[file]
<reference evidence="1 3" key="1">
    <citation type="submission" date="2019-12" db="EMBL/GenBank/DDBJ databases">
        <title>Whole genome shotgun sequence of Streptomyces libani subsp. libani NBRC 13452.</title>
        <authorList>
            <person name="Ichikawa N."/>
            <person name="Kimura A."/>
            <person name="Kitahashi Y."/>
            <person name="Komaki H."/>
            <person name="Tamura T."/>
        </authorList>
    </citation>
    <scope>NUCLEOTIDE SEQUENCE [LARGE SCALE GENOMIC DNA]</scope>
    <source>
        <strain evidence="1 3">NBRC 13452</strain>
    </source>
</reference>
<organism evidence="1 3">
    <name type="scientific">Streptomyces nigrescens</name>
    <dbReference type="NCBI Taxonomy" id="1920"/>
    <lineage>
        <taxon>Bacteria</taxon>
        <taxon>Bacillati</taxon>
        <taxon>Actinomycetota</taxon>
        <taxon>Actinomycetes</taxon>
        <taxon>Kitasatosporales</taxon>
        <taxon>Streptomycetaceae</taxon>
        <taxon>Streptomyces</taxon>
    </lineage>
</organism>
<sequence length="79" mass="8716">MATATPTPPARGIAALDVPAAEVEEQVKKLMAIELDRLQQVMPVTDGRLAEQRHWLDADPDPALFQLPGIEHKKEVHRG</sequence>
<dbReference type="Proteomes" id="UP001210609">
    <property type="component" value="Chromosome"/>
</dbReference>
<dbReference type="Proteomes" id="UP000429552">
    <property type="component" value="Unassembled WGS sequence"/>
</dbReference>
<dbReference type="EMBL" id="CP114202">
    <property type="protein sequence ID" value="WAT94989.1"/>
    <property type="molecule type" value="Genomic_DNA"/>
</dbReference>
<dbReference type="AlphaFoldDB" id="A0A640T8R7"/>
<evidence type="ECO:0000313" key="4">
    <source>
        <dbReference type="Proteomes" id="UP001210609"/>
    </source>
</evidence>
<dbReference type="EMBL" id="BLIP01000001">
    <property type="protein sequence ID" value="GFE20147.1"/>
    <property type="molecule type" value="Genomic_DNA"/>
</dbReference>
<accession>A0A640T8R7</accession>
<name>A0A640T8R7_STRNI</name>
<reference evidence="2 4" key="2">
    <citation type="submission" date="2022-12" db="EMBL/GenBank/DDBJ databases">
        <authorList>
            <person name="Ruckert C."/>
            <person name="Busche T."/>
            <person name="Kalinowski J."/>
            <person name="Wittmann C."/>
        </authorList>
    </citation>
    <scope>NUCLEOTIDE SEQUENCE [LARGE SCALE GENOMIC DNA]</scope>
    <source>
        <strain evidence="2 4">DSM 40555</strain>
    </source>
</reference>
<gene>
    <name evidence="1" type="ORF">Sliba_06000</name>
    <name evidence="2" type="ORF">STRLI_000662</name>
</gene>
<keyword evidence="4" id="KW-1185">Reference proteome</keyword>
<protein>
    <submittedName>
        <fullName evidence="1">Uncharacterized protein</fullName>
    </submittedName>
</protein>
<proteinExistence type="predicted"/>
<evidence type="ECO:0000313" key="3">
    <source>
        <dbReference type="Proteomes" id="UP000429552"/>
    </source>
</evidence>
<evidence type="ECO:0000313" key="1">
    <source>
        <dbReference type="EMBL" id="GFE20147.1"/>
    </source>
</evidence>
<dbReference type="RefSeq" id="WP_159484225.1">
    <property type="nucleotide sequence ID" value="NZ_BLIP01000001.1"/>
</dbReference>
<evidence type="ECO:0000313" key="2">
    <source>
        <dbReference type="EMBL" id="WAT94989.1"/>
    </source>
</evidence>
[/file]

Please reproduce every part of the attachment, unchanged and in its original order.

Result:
<reference evidence="1 3" key="1">
    <citation type="submission" date="2019-12" db="EMBL/GenBank/DDBJ databases">
        <title>Whole genome shotgun sequence of Streptomyces libani subsp. libani NBRC 13452.</title>
        <authorList>
            <person name="Ichikawa N."/>
            <person name="Kimura A."/>
            <person name="Kitahashi Y."/>
            <person name="Komaki H."/>
            <person name="Tamura T."/>
        </authorList>
    </citation>
    <scope>NUCLEOTIDE SEQUENCE [LARGE SCALE GENOMIC DNA]</scope>
    <source>
        <strain evidence="1 3">NBRC 13452</strain>
    </source>
</reference>
<organism evidence="1 3">
    <name type="scientific">Streptomyces nigrescens</name>
    <dbReference type="NCBI Taxonomy" id="1920"/>
    <lineage>
        <taxon>Bacteria</taxon>
        <taxon>Bacillati</taxon>
        <taxon>Actinomycetota</taxon>
        <taxon>Actinomycetes</taxon>
        <taxon>Kitasatosporales</taxon>
        <taxon>Streptomycetaceae</taxon>
        <taxon>Streptomyces</taxon>
    </lineage>
</organism>
<sequence length="79" mass="8716">MATATPTPPARGIAALDVPAAEVEEQVKKLMAIELDRLQQVMPVTDGRLAEQRHWLDADPDPALFQLPGIEHKKEVHRG</sequence>
<dbReference type="Proteomes" id="UP001210609">
    <property type="component" value="Chromosome"/>
</dbReference>
<dbReference type="Proteomes" id="UP000429552">
    <property type="component" value="Unassembled WGS sequence"/>
</dbReference>
<dbReference type="EMBL" id="CP114202">
    <property type="protein sequence ID" value="WAT94989.1"/>
    <property type="molecule type" value="Genomic_DNA"/>
</dbReference>
<dbReference type="AlphaFoldDB" id="A0A640T8R7"/>
<evidence type="ECO:0000313" key="4">
    <source>
        <dbReference type="Proteomes" id="UP001210609"/>
    </source>
</evidence>
<dbReference type="EMBL" id="BLIP01000001">
    <property type="protein sequence ID" value="GFE20147.1"/>
    <property type="molecule type" value="Genomic_DNA"/>
</dbReference>
<accession>A0A640T8R7</accession>
<name>A0A640T8R7_STRNI</name>
<reference evidence="2 4" key="2">
    <citation type="submission" date="2022-12" db="EMBL/GenBank/DDBJ databases">
        <authorList>
            <person name="Ruckert C."/>
            <person name="Busche T."/>
            <person name="Kalinowski J."/>
            <person name="Wittmann C."/>
        </authorList>
    </citation>
    <scope>NUCLEOTIDE SEQUENCE [LARGE SCALE GENOMIC DNA]</scope>
    <source>
        <strain evidence="2 4">DSM 40555</strain>
    </source>
</reference>
<gene>
    <name evidence="1" type="ORF">Sliba_06000</name>
    <name evidence="2" type="ORF">STRLI_000662</name>
</gene>
<keyword evidence="4" id="KW-1185">Reference proteome</keyword>
<protein>
    <submittedName>
        <fullName evidence="1">Uncharacterized protein</fullName>
    </submittedName>
</protein>
<proteinExistence type="predicted"/>
<evidence type="ECO:0000313" key="3">
    <source>
        <dbReference type="Proteomes" id="UP000429552"/>
    </source>
</evidence>
<evidence type="ECO:0000313" key="1">
    <source>
        <dbReference type="EMBL" id="GFE20147.1"/>
    </source>
</evidence>
<dbReference type="RefSeq" id="WP_159484225.1">
    <property type="nucleotide sequence ID" value="NZ_BLIP01000001.1"/>
</dbReference>
<evidence type="ECO:0000313" key="2">
    <source>
        <dbReference type="EMBL" id="WAT94989.1"/>
    </source>
</evidence>